filbert cobb is a regular commenter on this blog and has been since its early days (since February 2012). I suspect filbert cobb may not be his real name. He has produced two delightful guest blogs here in the past; Remember not to Forget, 30 September 2016 and The Sunken Garden, 25 September 2014.
I do admire the images of insects posted on ‘ere by Paul Leyland, representing as they do some of the best images that can be hadwithout resorting to microscropy. I have been trying to get a good close-upshot of a Ruby Tailed Wasp on a wall for ages, but they won’t keep still forlong enough. But I live in hope so I was wandering optimistically around thegarden taking pictures on a late July afternoon this year when I saw a veryyellow wasp on a very purple Buddleia. I have only what is amusingly called atravel camera, though I have never known it to travel, but for its small sizeit has a clever zoom lens that goes in and out when there is enoughelecatricity in the end of the camera although trying to see anything on thelittle screen thing is hopeless in bright sunlight but as the film never runsout I just keep pointing and clicking and sometimes I find I’ve taken a pictureof what I was intending to take a picture of of and sometimes it’s even infocus. Anyway I spotted this wasp that was smaller than a hornet but longer andmore yellower than your usual wasps and nothing like any wasp I had seen beforeso I zoomed up to it and managed to get a couple of shots off of it before itflew away. It was a bit long and skinny so I thought it might be an ichneumonwasp so I started looking those up in the Google book of Insect Pictures butcouldn’t find anything resembling my funny yellow wasp. Nothing for it but tostick the little plastic card from the camera in the little dust slot in mycomputer that is there to assemble an interesting dust, insect and dog-haircollection and to magic-up pictures from a piece of plastic.
Within several minutes I had a 21 inch picture of the yellow wasp on my screen. Whoaaah! The funny yellow wasp has knobs on. So it’s not a wasp.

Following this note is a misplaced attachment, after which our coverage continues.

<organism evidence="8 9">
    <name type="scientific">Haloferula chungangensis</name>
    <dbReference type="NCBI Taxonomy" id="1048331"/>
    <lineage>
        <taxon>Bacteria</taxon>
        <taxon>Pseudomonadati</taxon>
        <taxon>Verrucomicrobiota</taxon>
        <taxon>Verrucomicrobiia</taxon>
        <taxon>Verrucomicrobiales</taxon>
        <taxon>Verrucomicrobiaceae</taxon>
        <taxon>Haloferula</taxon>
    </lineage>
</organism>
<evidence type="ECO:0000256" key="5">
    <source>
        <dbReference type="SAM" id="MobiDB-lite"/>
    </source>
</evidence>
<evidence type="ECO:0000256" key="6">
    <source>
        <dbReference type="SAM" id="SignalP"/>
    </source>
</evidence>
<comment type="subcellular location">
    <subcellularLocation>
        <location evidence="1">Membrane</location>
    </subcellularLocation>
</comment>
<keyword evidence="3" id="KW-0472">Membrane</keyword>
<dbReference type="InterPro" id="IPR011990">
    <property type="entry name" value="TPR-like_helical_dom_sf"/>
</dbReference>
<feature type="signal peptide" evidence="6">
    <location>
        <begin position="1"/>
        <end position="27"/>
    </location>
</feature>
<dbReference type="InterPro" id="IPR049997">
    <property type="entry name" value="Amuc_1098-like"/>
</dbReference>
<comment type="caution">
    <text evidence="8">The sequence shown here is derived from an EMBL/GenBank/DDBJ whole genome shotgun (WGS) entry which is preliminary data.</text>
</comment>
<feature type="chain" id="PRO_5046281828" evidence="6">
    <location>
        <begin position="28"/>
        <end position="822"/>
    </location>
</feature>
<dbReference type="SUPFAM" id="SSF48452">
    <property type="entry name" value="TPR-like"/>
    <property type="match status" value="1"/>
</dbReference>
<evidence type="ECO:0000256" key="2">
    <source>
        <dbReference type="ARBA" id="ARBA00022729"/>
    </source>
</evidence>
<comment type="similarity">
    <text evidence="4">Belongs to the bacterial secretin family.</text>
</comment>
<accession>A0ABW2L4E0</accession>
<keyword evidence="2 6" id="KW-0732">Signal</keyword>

Now I knew that without having to look it up because I had been learnt it at school by a slightly irritating chap called Mr Holley who taught us Zoology. He was only slightly irritating because he would criticise our microscrope drawings without being willing to show us how to do them in a way he wouldn’t criticise. Otherwise he was a normal for a teacher, who called you by your surname in a sneery sort of a way like teachers were trained to do and who had a little sports car and was engaged to someone called Sally. And a speech impediment that prevented him pronouncing the letter “ell”, which always popped out as the letter “arr”. Now this, maybe surprisingly considering this was BPCE in a Sarf Lunnon school, didn’t make him a figure of fun and the worst thing that happened was that someone stuffed a raw potato up the exhaust pipe of his powerful little car that smacked someone’s kneecap quite hard when it eventually shot out. But he did have an unfortunate propensity for unfortunate life choices. In addition to his chosen subject, and his betrothed, he specialised in the Tipulidae, the Daddy Longlegs family, and in addition to Sally his passion was constructing marine tidal aquaria so that he could watch molluscs like whelks and limpets die while we busied ourselves drawing uriniferous tubules or the penile bone of the Otter which has no articulating surfaces and is called the baculum, or the alimentary tract of Lumbricus The Worm. Most famously, while expounding on the population dynamics of greenfly his answer to a question as to how anybody could possibly know these facts, Sir, was an assertion that the greenflies had been kept in lots of little celluloid cylinders, forcing six teenagers to instantly acquire insight into what zoologists did for money in addition to drawing penis bones and the valuable and pragmatic life-skill of mirth-stifling.
So – because I had hung on Mr Holley’s every word I knew the hind-wings of Diptera are reduced to knobs on sticks or halteres as exemplified in the Tipulids so my funny looking wasp wasn’t a wasp but a fly, and found it was very probably a thick-headed one, probably male, of a species where the females grab hold of proper wasps in flight, often near flowering Ivy, and lay their eggs on them so the emerging larvae have a nice wasp ready to parasitise without having to creep up on one. And that they aren’t all that common. Scarce, even.
Although I saw the scarce yellow not-wasp-but-fly in July, I had forgotten about it until now, having been reminded of the purple of the Buddleia davidii in the sunshine while driving in the sunshine past the eight-foot tall Purple Cock of Towcester and wondering what Mr Holley would have made of Leopoldius signatus and why entire chapters of distant inconsequential memories can be prompted for recall in an involuntary instant in heavy traffic on the A43 when recall of more recent stuff like your own mobile ‘phone number may take days after the time you actually need access to it. If ever.